Alain Finkielkraut.Antonio Calcagno - 2001 - Symposium 5 (2):183-196.
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  37.  48
    Assistant and/or Collaborator? Edith Stein's Relationship to Edmund Husserl's Ideen II.Antonio Calcagno - 2006 - In Joyce Avrech Berkman (ed.), Contemplating Edith Stein: A Collection of Essays, pp. 243–270. University of Notre Dame Press.
  38.  30
    Beyond Postmodernism: Langan's Foundational Ontology.Antonio Calcagno - 1997 - Review of Metaphysics 50 (4):817 - 840.
    Thomas Langan's latest work, Being and Truth, sets as its object of inquiry the possibility of a genuine and meaningful intersubjectivity wherein both self and other come fully to nurture one another. The very condition for the possibility of such a significant onto-poetic relation is grounded and intertwined within a metaphysical Fundierung of Being illumined by Truth. In order to answer the aforementioned philosophical question, Langan maintains that the philosophical question must be cast as an ontological question. In other words, (...)
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  39.  17
    Flower of the Desert: Giacomo Leopardi’s Poetic Ontology. [REVIEW]Antonio Calcagno - 2017 - Comparative and Continental Philosophy 9 (1).
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  40.  45
    The Desire for and Pleasure of Evil: The Augustinian Limitations of Arendtian Mind.Antonio Calcagno - 2013 - Heythrop Journal 54 (1):89-100.
  41.  17
    Arendt, Augustine, and the New Beginning: The Action Theory and Moral Thought of Hannah Arendt in the Light of Her Dissertation on St. Augustine. By Stephan Kampowski. Pp. Xx, 364, Grand Rapids, MI, Eerdmans, 2008, $50.00/£27.99. [REVIEW]Antonio Calcagno - 2013 - Heythrop Journal 54 (1):162-163.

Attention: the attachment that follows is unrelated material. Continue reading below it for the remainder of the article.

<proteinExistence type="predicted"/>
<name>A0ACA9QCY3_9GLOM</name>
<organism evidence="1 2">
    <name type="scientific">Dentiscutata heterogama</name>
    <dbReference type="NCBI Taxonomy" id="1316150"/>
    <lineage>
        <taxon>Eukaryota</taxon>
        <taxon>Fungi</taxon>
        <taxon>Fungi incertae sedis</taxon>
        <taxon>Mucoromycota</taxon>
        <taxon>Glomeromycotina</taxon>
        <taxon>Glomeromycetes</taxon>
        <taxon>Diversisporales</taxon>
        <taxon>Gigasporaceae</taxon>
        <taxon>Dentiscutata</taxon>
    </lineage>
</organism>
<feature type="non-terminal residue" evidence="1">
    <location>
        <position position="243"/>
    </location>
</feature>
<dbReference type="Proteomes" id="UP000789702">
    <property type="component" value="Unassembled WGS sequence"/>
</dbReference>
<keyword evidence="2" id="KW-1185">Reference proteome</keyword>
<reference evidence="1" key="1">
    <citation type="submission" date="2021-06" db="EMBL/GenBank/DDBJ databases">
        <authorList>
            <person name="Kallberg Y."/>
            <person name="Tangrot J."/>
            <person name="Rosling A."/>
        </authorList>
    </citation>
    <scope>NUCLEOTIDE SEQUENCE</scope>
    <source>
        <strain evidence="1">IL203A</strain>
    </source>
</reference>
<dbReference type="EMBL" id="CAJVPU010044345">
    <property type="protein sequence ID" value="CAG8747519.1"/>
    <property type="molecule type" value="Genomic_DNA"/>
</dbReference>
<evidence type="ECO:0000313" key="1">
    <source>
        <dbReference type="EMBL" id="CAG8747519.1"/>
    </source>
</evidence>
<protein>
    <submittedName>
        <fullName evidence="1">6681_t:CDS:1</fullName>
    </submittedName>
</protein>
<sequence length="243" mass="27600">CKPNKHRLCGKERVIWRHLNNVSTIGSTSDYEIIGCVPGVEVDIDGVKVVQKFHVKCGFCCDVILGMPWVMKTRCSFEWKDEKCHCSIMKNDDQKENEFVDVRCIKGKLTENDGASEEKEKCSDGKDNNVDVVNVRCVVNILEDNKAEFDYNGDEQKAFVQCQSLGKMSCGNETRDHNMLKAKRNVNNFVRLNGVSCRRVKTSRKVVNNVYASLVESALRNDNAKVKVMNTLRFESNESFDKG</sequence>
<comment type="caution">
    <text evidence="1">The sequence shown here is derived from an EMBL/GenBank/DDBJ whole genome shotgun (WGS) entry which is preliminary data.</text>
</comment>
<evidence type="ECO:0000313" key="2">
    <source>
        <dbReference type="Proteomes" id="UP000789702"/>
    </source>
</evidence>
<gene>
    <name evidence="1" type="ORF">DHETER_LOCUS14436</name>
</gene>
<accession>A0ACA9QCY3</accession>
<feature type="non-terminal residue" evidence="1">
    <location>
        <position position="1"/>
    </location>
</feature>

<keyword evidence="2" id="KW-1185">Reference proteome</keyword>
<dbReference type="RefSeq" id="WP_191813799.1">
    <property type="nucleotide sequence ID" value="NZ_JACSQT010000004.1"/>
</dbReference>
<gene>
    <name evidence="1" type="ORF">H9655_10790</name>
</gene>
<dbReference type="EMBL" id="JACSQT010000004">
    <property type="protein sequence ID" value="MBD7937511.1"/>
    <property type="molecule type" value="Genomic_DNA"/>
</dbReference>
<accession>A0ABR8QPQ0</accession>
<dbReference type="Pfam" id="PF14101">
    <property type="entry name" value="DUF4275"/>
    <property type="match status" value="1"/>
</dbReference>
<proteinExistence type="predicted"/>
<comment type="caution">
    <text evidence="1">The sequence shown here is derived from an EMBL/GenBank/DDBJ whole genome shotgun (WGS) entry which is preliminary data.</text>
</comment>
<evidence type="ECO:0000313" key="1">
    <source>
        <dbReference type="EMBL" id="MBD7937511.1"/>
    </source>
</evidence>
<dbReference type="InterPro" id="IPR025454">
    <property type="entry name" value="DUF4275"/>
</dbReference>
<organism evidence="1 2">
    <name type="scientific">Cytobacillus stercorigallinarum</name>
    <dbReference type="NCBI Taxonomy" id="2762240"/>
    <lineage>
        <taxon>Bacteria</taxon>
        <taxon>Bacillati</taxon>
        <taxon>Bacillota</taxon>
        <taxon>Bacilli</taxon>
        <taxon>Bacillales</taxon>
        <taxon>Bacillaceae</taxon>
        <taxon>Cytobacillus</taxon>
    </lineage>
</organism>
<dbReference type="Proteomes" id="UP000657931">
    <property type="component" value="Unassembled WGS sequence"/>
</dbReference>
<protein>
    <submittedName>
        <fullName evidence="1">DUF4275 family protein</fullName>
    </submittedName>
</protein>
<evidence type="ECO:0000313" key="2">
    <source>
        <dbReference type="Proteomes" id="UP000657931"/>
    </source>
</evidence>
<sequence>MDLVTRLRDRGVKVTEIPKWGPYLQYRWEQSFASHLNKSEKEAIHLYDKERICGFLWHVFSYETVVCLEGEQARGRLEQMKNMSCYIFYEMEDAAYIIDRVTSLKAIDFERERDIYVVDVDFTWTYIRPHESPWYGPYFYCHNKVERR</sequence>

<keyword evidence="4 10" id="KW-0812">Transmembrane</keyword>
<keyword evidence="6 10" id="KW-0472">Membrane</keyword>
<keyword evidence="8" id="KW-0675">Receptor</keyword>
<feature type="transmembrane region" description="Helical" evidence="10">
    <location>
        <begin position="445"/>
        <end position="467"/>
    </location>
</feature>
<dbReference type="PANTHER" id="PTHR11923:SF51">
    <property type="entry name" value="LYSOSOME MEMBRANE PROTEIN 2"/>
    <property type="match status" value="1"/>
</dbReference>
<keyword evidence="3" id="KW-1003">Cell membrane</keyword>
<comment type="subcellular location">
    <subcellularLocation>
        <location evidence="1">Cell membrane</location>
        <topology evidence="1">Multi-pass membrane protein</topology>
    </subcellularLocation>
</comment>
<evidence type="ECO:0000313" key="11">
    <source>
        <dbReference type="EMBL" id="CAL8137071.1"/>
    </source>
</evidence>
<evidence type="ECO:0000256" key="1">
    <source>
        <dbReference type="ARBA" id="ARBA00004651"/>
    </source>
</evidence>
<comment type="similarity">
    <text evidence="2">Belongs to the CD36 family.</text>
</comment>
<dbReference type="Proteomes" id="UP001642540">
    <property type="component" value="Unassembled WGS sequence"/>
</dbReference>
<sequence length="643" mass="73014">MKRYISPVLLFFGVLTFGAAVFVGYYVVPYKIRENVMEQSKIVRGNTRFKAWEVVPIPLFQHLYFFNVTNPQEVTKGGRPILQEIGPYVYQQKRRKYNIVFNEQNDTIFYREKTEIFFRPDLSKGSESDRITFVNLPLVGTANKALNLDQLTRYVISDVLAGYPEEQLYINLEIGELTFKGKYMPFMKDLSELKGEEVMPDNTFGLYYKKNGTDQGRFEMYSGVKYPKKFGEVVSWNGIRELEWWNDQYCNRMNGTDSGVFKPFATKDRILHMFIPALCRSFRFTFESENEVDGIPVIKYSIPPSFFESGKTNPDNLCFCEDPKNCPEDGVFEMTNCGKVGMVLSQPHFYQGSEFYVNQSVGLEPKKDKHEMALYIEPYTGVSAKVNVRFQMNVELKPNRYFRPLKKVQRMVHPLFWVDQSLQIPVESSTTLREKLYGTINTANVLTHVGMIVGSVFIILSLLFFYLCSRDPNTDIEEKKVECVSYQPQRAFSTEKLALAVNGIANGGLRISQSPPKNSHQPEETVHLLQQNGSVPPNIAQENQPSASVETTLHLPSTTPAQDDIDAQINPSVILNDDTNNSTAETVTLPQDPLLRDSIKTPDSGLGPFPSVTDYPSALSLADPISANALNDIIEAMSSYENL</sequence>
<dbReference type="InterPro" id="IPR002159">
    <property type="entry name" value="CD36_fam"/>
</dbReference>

42.  28
    Introduction.Antonio Calcagno - 2008 - American Catholic Philosophical Quarterly 82 (1):1-3.
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  43.  22
    Distinctions of Being: Philosophical Approaches to Reality Edited by Nikolaj Zunic. [REVIEW]Antonio Calcagno - 2015 - Review of Metaphysics 69 (1):127-130.
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  44.  26
    Lydia Schumacher, Divine Illumination: The History and Future of Augustine's Theory of Knowledge.(Challenges in Contemporary Theology.) Chichester, West Sussex, UK: Wiley-Blackwell, 2011. Pp. Xiii, 250. $119.95. ISBN: 9780470657423. [REVIEW]Antonio Calcagno - 2013 - Speculum 88 (2):579-581.
  45.  26
    Angelo Ales Bello, Edith Stein o Dell'armonia: Esistenza, Pensiero, Fede. [REVIEW]Patrizia Manganaro & Antonio Calcagno - 2011 - Symposium: Canadian Journal of Continental Philosophy/Revue canadienne de philosophie continentale 15 (1):224-231.
  46.  34
    Sarah Borden Sharkey, Thine Own Self: Individuality in Edith Stein's Later Writings. [REVIEW]Antonio Calcagno - 2010 - Symposium: Canadian Journal of Continental Philosophy/Revue canadienne de philosophie continentale 14 (2):210-214.
  47.  9
    Moral Emotions: Reclaiming the Evidence of the Heart. By Anthony J. Steinbock. Pp. Xii, 341, Evanston, IL: Northwestern University Press, 2014, $89.95/$34.95. [REVIEW]Antonio Calcagno - 2018 - Heythrop Journal 59 (4):755-756.
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  48.  18
    La Presenza di Duns Scoto Nel Pensiero di Edith Stein: La Questione Dell’individualità. By Francesco Alfieri.Antonio Calcagno - 2015 - American Catholic Philosophical Quarterly 89 (1):153-156.
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  49.  38
    The Incarnation, Michel Henry, and the Possibility of an Husserlian-Inspired Transcendental Life.Antonio Calcagno - 2004 - Heythrop Journal 45 (3):290–304.
  50.  18
    The Transcendental and Inexistence in Alain Badiou’s Philosophy.Antonio Calcagno - 2015 - Philosophy Today 59 (2):257-268.
    In Logics of Worlds, Badiou claims that his concept of inexistence is similar to Derrida’s différance. This paper argues that Derrida’s double bind of possibility and impossibility, which co-constitutes and flows from the spatio-temporising that is différance, is less binary in its logic than Badiou’s notion of inexistence allows. For Badiou, time and the subject are constituted by the event, by a decision and the fidelity to a decision. He has no real sense of Derridean space: Badiou discusses space as (...)